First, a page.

Mobile health teams save lives in the most remote areas of Afghanistan – Global Issues

Shahpirai, 30, is the sole provider for her husband and three children.



“With my salary as a teacher, I could just pay the rent and buy food for my family, but could not seek treatment for my child“, He said.

a raise

His condition improved last July, when, while passing through his village, he saw people gathered in front of an elderly man’s house.



“I asked what was going on and learned that some doctors were treating sick women and children”.

The doctors were part of a mobile health team supported by the United Nations Population Fund (UNFPA) which provides medical services to persons who would otherwise have no or limited access. In the most remote parts of Afghanistan, the nearest health facility can be more than a two-hour walk, with communities in these areas It is responsible for the majority of maternal and childhood diseases and deaths in the country.



Even before the current crisis, malnutrition was a serious concern in Afghanistan: according to the latest data from the United Nations Children’s Fund (UNICEF), an estimated 3.2 million children under the age of five are expected to be severely malnourished by the end of the year.

Parwana suffers from severe malnutrition, where the nutritional needs of children have increased after recent events, as economic shocks put more people in distress in Afghanistan.

© UNICEF

Parwana suffers from severe malnutrition, where the nutritional needs of children have increased after recent events, as economic shocks put more people in distress in Afghanistan.

from emergency to recovery

Shahpirai quickly brought his 15-month-old son to the mobile team, where he learned he was severely malnourished and needed immediate care.



“The doctor prescribed some medicine and referred my son to the Najmul Jihad health center, requesting immediate treatment,” the girl recalled.

The child was thoroughly screened at the health center, given medical and nutritional supplies, and registered in a program for children with severe malnutrition to receive ongoing care and close monitoring.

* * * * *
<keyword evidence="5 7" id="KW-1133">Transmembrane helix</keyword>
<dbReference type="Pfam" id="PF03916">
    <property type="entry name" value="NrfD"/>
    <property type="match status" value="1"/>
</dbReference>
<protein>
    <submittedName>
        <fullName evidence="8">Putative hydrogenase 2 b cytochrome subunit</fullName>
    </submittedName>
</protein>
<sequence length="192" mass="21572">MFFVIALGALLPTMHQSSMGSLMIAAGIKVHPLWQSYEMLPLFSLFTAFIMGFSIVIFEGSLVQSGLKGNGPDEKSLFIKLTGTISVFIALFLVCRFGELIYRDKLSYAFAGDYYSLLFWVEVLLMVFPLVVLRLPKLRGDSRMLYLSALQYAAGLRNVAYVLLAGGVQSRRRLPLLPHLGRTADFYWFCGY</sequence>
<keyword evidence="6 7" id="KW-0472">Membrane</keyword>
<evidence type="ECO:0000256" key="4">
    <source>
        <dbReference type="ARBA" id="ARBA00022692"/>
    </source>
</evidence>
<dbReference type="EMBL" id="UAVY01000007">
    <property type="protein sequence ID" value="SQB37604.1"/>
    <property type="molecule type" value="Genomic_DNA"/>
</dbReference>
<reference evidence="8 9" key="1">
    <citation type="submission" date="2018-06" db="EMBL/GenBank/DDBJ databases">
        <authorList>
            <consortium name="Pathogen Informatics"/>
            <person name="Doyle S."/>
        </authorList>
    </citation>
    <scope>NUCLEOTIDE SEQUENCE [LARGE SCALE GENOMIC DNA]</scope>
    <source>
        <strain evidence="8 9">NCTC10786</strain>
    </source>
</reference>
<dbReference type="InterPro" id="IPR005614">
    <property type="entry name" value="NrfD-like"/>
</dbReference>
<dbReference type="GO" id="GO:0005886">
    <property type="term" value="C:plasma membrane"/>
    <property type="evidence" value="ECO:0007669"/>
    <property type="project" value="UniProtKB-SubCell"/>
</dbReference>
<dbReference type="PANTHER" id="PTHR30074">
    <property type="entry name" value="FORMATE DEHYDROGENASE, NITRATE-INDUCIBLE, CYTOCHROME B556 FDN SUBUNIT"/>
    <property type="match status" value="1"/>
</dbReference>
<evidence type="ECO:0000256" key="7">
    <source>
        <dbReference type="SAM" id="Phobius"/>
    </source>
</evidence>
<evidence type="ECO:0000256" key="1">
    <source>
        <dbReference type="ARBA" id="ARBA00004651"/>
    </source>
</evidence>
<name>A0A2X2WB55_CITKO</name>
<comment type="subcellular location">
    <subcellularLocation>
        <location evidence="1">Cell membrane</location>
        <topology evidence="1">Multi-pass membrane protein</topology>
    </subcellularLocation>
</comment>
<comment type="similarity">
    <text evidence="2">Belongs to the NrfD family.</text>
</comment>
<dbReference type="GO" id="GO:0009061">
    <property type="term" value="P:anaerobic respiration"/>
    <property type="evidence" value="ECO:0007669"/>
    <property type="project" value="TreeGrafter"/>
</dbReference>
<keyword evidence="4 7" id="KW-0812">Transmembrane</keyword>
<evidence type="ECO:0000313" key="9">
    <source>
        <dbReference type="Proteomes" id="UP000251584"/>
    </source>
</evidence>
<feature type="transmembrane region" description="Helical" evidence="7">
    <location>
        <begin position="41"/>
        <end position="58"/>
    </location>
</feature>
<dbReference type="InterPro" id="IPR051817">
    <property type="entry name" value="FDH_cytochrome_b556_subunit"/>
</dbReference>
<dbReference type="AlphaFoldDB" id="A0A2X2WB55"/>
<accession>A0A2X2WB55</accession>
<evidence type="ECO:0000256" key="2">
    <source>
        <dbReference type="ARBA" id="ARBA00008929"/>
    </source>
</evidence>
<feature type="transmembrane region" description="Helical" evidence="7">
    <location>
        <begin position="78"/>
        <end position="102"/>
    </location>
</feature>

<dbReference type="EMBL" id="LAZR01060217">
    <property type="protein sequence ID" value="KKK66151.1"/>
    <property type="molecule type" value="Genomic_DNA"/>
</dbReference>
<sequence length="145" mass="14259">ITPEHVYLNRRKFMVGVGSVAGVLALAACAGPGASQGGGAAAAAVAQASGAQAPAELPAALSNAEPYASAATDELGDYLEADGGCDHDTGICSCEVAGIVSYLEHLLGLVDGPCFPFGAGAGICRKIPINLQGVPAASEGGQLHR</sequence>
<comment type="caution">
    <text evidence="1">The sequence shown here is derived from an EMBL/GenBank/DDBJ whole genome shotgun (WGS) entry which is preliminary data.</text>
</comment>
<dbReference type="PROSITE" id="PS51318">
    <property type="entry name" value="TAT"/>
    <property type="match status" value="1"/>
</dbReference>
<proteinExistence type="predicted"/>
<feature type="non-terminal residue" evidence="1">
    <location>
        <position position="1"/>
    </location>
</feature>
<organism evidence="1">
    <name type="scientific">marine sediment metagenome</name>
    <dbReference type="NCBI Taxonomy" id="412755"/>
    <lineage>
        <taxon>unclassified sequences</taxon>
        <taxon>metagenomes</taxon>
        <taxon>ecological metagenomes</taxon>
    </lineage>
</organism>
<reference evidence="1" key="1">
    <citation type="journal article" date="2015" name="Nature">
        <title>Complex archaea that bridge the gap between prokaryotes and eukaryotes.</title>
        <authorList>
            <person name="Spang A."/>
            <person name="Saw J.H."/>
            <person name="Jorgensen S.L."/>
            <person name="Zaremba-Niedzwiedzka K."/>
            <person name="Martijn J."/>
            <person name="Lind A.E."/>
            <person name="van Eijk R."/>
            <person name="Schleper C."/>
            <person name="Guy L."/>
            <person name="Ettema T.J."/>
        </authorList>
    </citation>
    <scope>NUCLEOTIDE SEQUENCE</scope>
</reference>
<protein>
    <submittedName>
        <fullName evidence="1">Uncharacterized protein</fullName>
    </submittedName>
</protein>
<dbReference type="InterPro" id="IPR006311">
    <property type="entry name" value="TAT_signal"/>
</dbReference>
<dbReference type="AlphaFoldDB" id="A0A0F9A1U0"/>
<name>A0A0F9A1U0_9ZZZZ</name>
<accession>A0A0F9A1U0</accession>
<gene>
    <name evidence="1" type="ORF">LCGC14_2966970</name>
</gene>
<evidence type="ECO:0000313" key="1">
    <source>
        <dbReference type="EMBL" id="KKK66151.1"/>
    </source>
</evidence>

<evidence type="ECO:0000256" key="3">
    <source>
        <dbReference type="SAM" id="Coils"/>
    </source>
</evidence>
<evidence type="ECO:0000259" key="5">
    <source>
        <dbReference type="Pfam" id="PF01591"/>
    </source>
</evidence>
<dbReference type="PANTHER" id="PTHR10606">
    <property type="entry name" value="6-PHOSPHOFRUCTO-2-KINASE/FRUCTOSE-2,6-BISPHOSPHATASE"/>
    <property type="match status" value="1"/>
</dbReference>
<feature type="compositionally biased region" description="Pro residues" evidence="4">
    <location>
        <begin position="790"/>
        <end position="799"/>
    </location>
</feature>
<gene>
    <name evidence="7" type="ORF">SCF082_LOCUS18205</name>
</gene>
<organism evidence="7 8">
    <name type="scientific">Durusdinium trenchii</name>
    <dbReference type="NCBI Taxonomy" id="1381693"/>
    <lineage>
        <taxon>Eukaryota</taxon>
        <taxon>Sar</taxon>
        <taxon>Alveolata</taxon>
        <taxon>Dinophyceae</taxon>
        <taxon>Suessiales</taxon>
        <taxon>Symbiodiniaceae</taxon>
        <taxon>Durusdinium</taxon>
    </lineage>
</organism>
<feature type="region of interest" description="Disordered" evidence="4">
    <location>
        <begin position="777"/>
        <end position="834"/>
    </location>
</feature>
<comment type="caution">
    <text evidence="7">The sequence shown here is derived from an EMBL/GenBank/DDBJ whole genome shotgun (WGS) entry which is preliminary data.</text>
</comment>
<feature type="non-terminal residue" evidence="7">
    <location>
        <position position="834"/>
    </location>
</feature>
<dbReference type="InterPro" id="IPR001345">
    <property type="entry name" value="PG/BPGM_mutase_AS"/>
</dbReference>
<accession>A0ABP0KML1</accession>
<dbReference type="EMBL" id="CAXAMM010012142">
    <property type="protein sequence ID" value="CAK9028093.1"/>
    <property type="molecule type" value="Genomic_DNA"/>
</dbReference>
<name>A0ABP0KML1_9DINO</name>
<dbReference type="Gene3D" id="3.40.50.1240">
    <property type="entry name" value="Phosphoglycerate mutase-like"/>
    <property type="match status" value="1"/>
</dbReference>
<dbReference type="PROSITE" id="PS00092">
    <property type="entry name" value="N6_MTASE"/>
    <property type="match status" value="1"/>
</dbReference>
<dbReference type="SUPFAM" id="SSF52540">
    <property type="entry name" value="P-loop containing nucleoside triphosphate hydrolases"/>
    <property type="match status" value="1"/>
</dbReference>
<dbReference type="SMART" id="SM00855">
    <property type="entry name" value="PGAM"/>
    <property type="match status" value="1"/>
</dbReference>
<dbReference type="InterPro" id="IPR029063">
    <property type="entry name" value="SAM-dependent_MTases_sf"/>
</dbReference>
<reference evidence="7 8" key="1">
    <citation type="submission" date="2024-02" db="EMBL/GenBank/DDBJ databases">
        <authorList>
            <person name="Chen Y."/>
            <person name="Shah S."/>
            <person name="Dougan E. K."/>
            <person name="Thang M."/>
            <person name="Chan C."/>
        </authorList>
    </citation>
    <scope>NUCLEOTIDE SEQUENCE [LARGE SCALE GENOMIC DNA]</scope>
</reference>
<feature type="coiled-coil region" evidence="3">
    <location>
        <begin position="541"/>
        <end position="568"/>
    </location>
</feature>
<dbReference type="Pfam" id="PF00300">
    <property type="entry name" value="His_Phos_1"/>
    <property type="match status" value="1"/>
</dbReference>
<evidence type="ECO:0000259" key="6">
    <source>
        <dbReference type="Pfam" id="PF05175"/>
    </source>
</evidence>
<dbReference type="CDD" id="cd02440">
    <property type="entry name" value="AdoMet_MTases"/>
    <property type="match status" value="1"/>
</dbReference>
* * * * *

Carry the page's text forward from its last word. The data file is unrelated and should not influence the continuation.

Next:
“I returned to the center regularly, and after three months the doctor said my son was doing better and no longer needed medical food. I was also instructed on how to provide him with proper nutrition at home Go.”

looming crisis

While the full effects of recent events in Afghanistan will become clearer over time, the United Nations Office for the Coordination of Humanitarian Affairs reports that Humanitarian needs have already increased rapidly in the country And that the health care system has been brought to its knees.

Since last August, UNFPA has increased the number of mobile health teams it supports across Afghanistan to respond to the humanitarian health emergency.

Teams have defied formidable barriers to providing essential reproductive, maternal, neonatal and child health and psychosocial support services to mothers and children in inaccessible areas, which are otherwise precariously under-served.

Amidst the deteriorating security situation, teams and UNFPA-supported static emergency clinics reached nearly 50,000 people with immediate medical services in the last month alone,

Shahpirai says he is grateful for this life-saving assistance.

“It was impossible for me to find professional treatment for my son, so I am grateful that the mobile health team regularly visits our village to provide medical services for women and children”.

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